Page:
Asian currencies were generally steady versus the dollar on Friday, but most were on track for weekly losses as investors fretted about the risk that Britain may vote to leave the European Union in a referendum next week.
The South Korean won eased 0.1 per cent versus the dollar, with trade having calmed down after early volatile trade following a fake report on the death of North Korean leader Kim Jong Un which rattled foreign exchange markets.
The Indian rupee edged up 0.2 per cent on the day, outperforming regional peers after data on Thursday showed that India came within a whisker of a trade surplus in the first quarter.
A recent rise in the Reserve Bank of India’s foreign exchange reserves to a record high has been another supportive factor for the rupee, said Wu Mingze, FX trader of global payments for financial services provider INTL FCStone in Singapore.
Amid the focus on Britain’s June 23 referendum on EU membership, most Asian currencies were on track for weekly losses. The losses were mild, however, as the US Federal Reserve signalled a cautious approach to raising interest rates and that weighed on the dollar.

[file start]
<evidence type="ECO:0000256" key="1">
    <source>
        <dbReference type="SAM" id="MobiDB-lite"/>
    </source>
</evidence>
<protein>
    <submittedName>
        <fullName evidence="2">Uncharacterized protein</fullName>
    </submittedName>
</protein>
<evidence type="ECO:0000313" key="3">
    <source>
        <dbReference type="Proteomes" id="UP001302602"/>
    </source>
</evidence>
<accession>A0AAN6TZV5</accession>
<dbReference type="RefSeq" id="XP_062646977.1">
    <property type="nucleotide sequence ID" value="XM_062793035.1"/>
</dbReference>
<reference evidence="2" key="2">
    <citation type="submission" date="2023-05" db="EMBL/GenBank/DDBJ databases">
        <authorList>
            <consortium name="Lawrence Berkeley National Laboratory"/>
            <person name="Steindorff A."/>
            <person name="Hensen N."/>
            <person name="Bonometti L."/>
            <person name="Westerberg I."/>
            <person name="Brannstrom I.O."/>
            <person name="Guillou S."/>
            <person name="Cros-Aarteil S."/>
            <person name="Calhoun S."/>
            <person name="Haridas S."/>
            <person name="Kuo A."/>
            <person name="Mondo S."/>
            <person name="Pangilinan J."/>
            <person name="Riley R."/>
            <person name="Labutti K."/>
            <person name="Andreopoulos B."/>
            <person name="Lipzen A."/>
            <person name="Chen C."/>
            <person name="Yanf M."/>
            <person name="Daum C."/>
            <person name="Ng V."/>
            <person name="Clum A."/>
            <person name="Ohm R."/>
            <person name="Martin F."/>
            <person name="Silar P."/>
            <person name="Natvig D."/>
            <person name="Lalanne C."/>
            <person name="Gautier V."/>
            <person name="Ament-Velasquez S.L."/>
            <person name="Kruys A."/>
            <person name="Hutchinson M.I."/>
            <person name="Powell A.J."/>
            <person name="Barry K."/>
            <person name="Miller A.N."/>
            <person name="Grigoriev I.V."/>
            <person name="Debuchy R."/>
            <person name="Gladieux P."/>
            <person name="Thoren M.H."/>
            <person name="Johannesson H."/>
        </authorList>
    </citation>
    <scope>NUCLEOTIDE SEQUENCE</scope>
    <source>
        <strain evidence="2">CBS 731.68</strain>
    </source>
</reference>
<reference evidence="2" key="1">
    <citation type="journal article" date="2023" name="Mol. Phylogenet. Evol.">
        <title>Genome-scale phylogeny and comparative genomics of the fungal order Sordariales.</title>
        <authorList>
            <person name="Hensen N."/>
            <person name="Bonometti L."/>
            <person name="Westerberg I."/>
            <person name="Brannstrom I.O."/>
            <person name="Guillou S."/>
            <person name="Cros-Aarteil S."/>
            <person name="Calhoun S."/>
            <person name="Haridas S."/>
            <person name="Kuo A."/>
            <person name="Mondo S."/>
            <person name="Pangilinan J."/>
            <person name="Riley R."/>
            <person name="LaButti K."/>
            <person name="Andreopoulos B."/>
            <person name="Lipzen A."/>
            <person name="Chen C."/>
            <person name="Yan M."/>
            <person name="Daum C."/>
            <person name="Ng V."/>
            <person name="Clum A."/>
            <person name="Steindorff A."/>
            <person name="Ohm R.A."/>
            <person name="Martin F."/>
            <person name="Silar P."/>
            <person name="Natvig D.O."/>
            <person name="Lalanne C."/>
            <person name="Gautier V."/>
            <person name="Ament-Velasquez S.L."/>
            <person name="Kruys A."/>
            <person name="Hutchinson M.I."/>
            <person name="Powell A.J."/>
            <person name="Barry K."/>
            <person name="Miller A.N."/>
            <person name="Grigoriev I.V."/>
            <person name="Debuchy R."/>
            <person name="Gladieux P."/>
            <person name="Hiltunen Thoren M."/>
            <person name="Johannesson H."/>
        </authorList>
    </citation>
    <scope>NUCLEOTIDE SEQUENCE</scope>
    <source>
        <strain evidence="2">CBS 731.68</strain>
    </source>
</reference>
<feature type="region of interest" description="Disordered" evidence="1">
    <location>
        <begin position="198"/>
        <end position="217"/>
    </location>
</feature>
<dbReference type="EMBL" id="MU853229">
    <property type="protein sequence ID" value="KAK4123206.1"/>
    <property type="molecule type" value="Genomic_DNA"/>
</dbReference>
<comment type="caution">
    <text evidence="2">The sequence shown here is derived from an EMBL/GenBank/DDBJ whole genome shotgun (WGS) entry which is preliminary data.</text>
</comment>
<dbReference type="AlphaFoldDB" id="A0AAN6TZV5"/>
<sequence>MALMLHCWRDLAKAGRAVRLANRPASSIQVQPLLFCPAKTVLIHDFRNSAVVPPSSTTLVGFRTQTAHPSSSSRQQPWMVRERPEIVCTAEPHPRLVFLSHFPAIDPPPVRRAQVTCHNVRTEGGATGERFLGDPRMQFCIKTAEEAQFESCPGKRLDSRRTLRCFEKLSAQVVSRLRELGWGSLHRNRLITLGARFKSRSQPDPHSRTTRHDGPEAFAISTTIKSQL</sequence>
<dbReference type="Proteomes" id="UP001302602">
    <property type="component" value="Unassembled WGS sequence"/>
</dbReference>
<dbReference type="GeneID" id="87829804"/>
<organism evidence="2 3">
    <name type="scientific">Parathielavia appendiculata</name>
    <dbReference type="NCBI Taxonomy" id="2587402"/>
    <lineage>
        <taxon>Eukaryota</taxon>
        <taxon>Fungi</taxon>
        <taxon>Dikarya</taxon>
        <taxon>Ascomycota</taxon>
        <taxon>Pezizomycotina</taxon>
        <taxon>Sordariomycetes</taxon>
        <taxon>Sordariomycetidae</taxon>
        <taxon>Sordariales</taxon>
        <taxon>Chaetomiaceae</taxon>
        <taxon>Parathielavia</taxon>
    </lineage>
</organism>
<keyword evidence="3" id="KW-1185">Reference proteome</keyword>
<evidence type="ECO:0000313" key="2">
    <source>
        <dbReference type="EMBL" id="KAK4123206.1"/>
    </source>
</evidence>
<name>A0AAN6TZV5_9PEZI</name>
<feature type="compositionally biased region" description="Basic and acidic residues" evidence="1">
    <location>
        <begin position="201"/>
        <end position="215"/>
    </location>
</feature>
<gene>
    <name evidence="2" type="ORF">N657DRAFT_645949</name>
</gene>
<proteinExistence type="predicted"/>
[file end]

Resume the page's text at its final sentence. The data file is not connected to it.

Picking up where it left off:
The ringgit led the weekly declines with a drop of 0.9 per cent versus the dollar. Bucking the broader trend, the Singapore dollar has risen 0.7 per cent this week, outshining its regional peers.
The Singapore dollar is regarded as a safe haven currency within the region because of Singapore’s current account surplus and triple-A sovereign rating.
The rupiah held steady, showing resilience in the wake of a surprise interest rate cut by Indonesia’s central bank on Thursday. Bank Indonesia (BI) cut both its current and future benchmark rates by 25 basis points to 6.50 per cent and 5.25 per cent, respectively.
Indonesia’s central bank will ease monetary policy further if there is room to do so, deputy governor Perry Warjiyo said on Friday, a day after Bank Indonesia cut interest rates.
The Singapore dollar’s nominal effective exchange rate (NEER) has strengthened to around 100 basis points above the mid-point of the Monetary Authority of Singapore’s (MAS) policy band, according to estimates by analysts at Citi.
The rise in the Singapore dollar NEER may have been exaggerated by safe haven flows, they said in a research note.
“If Brexit were to happen, whether MAS re-centres the band downwards will depend on its assessment of the real economy, which may depend heavily on incoming data,” the Citi analysts said.
“While an outsized surge in financial market volatility may trigger market speculation on band-widening, we do not see an immediate urgency to do so, as MAS can simply tolerate larger swings within the existing policy band,” they added.
The MAS manages policy by letting the Singapore dollar rise or fall against the currencies of its main trading partners within an undisclosed policy band based on its nominal effective exchange rate.